Voters will have their voices heard during Tuesday's midterm elections. Walter Mebane, professor of political science and statistics at the University of Michigan, is an expert on election forensics, a field devoted to using statistical methods to determine whether the results of an election accurately reflect the intentions of the electors.
Q: Describe your work involving the elections forensic toolkit and its importance in today's elections (both nationally and globally).
Mebane: Most elections produce correct results, and I like to frame the agenda of election forensics positively. A more pessimistic expression is to say that election forensics uses statistical methods to detect election frauds. My research studies whether statistical methods can accomplish this. Many methods are used, including sometimes by me, but the conditions in which they support making correct diagnoses of what happened in an election are unclear. The most profound challenge is that what may appear to be the result of frauds may actually be produced by the kinds of strategic behavior that is the stuff of politics. So frauds may not have occurred or frauds may hide behind what appears to be normal.
The toolkit website is an offshoot of my long-term project on election forensics. USAID funded development of the toolkit, and USAID was especially interested in the "Guide to Election Forensics" that Allen Hicken and I also produced as part of the same grant. I use the toolkit in my undergraduate class Election Forensics (PS 485). I've used it with data folks from around the world have on occasion sent me, and others have used the toolkit without consulting me. The toolkit implements several methods that at the time I thought should be seriously considered when doing an election forensics analysis. I and others continue to develop new methods, so the suite of credible techniques available to use now is larger than the set included in the toolkit.
Election forensics methods hardly ever provide definitive information about what happened in an election. Rigorous post-election audits, for example, can provide sharper information about whether vote tallies are accurate. Sometimes full manual recounts are needed. More generally election forensics methods can supply indications that things like vote buying, ballot box stuffing, gerrymandering, voter suppression, polling place violence or other situations are occurring.
Some of the things mentioned might be illegal or considered frauds in some places but not in others. In any case, to discover what really happened investigations are needed that go beyond what a statistical analysis of vote counts can do. An election forensics analysis can enhance or challenge the legitimacy of an election outcome. I've seen both happen, in different places.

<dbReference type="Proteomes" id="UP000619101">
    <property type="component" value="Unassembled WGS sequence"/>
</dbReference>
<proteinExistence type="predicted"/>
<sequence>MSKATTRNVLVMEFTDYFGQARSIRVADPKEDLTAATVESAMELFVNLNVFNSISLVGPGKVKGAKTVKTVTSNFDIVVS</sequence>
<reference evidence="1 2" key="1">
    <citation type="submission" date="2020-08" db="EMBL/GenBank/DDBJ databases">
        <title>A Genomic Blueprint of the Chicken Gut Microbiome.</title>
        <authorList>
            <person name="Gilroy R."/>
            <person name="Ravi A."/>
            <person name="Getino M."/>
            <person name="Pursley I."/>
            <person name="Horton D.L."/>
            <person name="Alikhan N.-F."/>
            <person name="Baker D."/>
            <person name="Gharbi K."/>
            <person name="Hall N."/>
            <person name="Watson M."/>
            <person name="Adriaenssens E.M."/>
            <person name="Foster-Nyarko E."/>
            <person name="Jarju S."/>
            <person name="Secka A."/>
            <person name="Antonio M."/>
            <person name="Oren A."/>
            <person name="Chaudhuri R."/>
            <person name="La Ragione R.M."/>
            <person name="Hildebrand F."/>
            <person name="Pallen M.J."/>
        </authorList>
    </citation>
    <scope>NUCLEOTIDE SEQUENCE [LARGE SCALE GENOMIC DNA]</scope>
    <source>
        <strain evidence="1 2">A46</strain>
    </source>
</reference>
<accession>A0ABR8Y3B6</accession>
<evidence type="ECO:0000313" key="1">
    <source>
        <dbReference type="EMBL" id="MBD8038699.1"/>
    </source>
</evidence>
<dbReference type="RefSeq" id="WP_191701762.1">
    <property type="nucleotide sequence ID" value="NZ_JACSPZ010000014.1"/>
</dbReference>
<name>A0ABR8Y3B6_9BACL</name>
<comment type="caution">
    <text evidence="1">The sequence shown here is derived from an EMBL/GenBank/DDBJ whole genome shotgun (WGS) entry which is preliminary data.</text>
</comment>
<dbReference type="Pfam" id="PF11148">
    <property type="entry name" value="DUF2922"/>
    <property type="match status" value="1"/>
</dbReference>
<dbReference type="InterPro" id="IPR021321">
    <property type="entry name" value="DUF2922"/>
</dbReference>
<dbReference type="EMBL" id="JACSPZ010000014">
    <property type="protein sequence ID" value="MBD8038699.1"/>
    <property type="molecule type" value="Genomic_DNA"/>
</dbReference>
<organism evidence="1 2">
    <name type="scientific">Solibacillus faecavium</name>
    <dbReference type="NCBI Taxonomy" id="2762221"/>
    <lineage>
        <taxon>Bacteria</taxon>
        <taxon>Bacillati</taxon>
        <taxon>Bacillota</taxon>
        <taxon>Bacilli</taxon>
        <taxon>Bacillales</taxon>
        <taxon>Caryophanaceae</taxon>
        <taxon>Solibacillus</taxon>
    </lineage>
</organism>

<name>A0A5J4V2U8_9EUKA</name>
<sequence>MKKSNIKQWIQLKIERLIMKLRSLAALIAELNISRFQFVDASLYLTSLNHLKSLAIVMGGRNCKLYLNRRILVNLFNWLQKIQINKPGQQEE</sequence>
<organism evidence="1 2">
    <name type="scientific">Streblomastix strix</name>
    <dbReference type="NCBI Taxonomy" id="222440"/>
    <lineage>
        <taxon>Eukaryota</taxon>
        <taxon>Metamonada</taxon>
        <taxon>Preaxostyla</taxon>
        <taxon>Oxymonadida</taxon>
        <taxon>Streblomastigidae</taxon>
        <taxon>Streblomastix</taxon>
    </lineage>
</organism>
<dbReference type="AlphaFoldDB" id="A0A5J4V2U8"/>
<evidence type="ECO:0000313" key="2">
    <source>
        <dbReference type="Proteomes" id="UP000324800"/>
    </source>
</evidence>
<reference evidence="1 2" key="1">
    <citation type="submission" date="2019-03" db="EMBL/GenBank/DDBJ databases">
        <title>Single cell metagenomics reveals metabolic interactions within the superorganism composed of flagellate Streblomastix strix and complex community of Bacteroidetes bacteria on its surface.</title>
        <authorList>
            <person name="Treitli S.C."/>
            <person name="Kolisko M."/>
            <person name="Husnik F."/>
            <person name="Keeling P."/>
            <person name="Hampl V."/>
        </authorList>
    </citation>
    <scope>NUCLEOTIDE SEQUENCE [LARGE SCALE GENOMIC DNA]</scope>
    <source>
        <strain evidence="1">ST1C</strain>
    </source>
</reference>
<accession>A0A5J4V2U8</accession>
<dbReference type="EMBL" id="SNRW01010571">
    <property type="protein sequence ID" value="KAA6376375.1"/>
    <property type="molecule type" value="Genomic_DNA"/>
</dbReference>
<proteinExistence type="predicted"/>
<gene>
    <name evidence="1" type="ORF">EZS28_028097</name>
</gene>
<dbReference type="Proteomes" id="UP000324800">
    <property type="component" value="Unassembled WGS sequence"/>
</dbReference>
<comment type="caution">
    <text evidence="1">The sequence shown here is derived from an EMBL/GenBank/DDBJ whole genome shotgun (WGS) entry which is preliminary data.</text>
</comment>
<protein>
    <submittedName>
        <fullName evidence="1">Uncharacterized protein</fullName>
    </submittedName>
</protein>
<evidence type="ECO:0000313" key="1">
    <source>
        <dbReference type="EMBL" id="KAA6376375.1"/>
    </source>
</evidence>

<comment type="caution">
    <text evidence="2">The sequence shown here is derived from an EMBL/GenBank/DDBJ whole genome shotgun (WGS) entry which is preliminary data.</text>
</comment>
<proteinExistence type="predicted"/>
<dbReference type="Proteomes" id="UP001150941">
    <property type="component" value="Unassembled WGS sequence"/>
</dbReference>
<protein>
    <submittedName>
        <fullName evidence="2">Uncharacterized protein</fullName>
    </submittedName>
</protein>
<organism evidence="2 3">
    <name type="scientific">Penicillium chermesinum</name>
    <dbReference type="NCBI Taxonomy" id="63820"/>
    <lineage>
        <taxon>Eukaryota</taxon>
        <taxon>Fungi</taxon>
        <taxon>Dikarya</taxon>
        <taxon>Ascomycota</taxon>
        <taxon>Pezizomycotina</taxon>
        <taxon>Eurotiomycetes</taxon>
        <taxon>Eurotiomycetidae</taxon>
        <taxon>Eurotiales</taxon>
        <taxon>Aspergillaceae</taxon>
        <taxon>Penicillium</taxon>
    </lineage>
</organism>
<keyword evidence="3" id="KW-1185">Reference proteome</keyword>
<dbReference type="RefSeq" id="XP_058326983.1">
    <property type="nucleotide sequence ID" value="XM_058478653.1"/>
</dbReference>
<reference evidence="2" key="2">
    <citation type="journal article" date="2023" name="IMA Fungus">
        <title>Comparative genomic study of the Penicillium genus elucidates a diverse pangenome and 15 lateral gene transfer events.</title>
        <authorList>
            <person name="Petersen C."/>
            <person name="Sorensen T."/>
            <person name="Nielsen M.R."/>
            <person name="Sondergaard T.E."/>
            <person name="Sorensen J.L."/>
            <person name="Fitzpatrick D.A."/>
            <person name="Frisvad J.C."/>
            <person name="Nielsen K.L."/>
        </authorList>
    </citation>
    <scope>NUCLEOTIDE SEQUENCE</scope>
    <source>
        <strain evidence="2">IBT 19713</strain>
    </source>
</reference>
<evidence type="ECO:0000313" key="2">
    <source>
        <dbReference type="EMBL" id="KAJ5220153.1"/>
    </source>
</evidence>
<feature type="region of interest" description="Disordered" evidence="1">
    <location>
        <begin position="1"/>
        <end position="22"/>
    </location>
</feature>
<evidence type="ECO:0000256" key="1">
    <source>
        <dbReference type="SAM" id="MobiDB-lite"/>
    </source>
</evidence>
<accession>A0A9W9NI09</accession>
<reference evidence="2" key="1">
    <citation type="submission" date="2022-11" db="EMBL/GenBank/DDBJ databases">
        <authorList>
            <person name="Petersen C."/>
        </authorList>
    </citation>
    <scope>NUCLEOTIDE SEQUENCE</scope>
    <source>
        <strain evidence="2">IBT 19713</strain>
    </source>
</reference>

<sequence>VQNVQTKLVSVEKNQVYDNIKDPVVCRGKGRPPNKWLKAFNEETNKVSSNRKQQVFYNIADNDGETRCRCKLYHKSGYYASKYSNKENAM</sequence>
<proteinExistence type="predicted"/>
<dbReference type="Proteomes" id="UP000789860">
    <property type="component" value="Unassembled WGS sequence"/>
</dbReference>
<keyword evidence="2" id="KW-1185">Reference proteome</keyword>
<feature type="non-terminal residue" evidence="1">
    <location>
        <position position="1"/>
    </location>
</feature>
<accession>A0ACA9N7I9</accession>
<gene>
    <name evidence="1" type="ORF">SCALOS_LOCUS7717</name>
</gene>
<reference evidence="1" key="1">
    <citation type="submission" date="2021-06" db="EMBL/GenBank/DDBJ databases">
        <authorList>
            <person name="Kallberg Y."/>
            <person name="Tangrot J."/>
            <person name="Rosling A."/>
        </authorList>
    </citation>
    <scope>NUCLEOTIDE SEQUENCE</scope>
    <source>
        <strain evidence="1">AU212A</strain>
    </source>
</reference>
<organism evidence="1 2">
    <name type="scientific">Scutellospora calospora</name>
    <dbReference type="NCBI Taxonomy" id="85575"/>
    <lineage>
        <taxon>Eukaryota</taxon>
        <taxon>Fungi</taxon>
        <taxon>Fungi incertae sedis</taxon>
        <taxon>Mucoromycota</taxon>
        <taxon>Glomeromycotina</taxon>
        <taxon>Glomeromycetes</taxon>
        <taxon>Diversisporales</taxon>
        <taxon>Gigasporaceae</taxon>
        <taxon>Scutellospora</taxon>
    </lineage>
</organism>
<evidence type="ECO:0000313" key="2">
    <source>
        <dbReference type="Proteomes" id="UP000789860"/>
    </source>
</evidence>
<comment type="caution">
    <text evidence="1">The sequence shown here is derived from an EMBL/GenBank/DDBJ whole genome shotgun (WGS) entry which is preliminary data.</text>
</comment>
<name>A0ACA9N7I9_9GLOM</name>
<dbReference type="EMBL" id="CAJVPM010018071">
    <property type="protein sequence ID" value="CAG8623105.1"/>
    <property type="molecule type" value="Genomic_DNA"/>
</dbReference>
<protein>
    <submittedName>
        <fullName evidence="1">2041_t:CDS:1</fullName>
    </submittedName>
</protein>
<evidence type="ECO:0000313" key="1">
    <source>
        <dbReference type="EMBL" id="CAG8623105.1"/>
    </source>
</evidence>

Q: Can voters trust that their votes will actually be counted and not be involved in what some might believe is a "rigged" election?
Mebane: In the United States right now, voters face diverse voting technologies, depending on where they are. Some states have systems that use well curated paper ballots administered by honest and professional officials. Others not. Many places are somewhere in the middle. So far, there is no evidence that vote tallies have been manipulated in federal elections, and there is some evidence from a few jurisdictions that vote tallies have not been manipulated. Every now and then there are successful prosecutions for vote buying, absentee ballot frauds or other corrupt and consequential acts, but these have concerned state or local elections. Ideally, voters would best be advised to trust but verify: verify the record of their own votes on paper, then attend to whether a public risk-limiting audit confirms the official result. But that's not possible everywhere.
Q: There have been occasional mentions by candidates, media, voters and experts about hacked voting machines. Should the U.S. require all states to have paper trails for electronic touchscreen voting machines?
Mebane: Having the official record of votes be on voter-verifiable paper ballots would be good everywhere. Nowhere should an election result ultimately depend on electronic technology. It's not easy to say "the U.S. should require" anything about our elections because of American federalism: each state has constitutional authority over the elections that involve the state's citizens.
Q: How does the U.S. compare to other countries in terms of having fewer problems at the polls?
Mebane: Many countries (like Russia) have "election-type events" that are not really competitive elections. U.S. elections are genuinely competitive. Many countries have elections that have competitive aspects but are seriously titled by sanctions against opposition (parties are banned, candidates are jailed, voter lists are manipulated, etc.). Some of that happens sporadically in the U.S., but usually not.
An election I studied last year in Kenya appeared to have problems according to my election forensics analysis, and that election was annulled by the Supreme Court because of irregularities. It's an intricate discussion to say how what I saw connects with what the Kenyan court focused on. In Honduras last year, I saw one of the few elections I've studied where the number of apparently fraudulent votes was bigger than the margin of victory. I've seen nothing like that in the U.S. For instance, I (with a colleague) looked in detail at data from the 2016 presidential election in Wisconsin and Michigan, exploiting information from the recounts in those states, and I found no reason to doubt the results in Wisconsin. In Michigan, there were also no signs of problems, but recount data did not cover the whole state.
Provided by University of Michigan